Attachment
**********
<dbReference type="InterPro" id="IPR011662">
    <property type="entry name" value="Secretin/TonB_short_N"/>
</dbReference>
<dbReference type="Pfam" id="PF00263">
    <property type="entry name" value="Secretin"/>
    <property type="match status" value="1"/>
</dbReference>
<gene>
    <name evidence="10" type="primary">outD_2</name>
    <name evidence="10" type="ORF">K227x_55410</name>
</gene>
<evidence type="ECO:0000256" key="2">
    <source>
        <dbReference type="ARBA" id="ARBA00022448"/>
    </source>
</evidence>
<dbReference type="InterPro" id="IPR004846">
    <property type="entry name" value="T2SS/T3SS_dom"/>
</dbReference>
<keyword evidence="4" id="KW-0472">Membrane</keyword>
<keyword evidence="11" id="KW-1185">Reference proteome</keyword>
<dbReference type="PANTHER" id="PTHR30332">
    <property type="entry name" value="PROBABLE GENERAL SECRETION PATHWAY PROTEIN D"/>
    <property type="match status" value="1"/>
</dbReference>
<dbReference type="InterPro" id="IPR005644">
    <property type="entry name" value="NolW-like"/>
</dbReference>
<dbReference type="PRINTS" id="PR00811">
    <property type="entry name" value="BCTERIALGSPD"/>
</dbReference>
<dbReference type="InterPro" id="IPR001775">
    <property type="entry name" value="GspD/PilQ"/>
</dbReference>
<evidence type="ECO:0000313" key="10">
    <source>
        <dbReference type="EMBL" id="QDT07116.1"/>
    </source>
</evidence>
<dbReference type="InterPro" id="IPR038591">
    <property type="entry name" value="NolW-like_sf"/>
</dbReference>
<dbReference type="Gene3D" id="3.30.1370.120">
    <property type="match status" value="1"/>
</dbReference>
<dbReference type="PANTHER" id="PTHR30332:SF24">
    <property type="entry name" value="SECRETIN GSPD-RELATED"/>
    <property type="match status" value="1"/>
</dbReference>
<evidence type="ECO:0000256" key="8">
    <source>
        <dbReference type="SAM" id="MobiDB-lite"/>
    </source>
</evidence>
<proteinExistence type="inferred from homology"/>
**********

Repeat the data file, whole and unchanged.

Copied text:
<dbReference type="InterPro" id="IPR011662">
    <property type="entry name" value="Secretin/TonB_short_N"/>
</dbReference>
<dbReference type="Pfam" id="PF00263">
    <property type="entry name" value="Secretin"/>
    <property type="match status" value="1"/>
</dbReference>
<gene>
    <name evidence="10" type="primary">outD_2</name>
    <name evidence="10" type="ORF">K227x_55410</name>
</gene>
<evidence type="ECO:0000256" key="2">
    <source>
        <dbReference type="ARBA" id="ARBA00022448"/>
    </source>
</evidence>
<dbReference type="InterPro" id="IPR004846">
    <property type="entry name" value="T2SS/T3SS_dom"/>
</dbReference>
<keyword evidence="4" id="KW-0472">Membrane</keyword>
<keyword evidence="11" id="KW-1185">Reference proteome</keyword>
<dbReference type="PANTHER" id="PTHR30332">
    <property type="entry name" value="PROBABLE GENERAL SECRETION PATHWAY PROTEIN D"/>
    <property type="match status" value="1"/>
</dbReference>
<dbReference type="InterPro" id="IPR005644">
    <property type="entry name" value="NolW-like"/>
</dbReference>
<dbReference type="PRINTS" id="PR00811">
    <property type="entry name" value="BCTERIALGSPD"/>
</dbReference>
<dbReference type="InterPro" id="IPR001775">
    <property type="entry name" value="GspD/PilQ"/>
</dbReference>
<evidence type="ECO:0000313" key="10">
    <source>
        <dbReference type="EMBL" id="QDT07116.1"/>
    </source>
</evidence>
<dbReference type="InterPro" id="IPR038591">
    <property type="entry name" value="NolW-like_sf"/>
</dbReference>
<dbReference type="Gene3D" id="3.30.1370.120">
    <property type="match status" value="1"/>
</dbReference>
<dbReference type="PANTHER" id="PTHR30332:SF24">
    <property type="entry name" value="SECRETIN GSPD-RELATED"/>
    <property type="match status" value="1"/>
</dbReference>
<evidence type="ECO:0000256" key="8">
    <source>
        <dbReference type="SAM" id="MobiDB-lite"/>
    </source>
</evidence>
<proteinExistence type="inferred from homology"/>